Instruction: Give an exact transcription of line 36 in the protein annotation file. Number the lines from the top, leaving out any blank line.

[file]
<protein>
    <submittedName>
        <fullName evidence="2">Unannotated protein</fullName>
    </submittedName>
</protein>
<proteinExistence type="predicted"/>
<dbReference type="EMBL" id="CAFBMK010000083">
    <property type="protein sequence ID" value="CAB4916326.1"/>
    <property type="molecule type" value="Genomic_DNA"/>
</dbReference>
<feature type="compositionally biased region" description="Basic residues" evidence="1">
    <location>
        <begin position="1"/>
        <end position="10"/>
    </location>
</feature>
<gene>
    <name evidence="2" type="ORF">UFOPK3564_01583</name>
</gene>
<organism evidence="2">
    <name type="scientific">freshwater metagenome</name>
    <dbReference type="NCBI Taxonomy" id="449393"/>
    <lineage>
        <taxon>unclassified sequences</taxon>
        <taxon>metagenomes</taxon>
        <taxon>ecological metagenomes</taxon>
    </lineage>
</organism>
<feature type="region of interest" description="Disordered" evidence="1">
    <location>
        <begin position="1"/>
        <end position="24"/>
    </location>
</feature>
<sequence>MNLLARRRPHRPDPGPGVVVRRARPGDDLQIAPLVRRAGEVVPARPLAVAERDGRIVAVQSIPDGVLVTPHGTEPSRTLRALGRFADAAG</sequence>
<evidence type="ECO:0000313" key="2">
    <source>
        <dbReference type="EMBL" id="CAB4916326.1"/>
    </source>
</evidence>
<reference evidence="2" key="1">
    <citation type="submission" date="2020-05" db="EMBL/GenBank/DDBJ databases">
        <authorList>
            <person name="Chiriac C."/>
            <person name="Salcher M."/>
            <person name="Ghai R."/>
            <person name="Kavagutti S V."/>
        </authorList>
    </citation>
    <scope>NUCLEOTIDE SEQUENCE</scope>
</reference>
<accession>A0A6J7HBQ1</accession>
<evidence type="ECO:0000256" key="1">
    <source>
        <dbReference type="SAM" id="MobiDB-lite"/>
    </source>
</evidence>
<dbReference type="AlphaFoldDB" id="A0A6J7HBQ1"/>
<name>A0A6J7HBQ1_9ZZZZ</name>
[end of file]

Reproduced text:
<evidence type="ECO:0000313" key="2">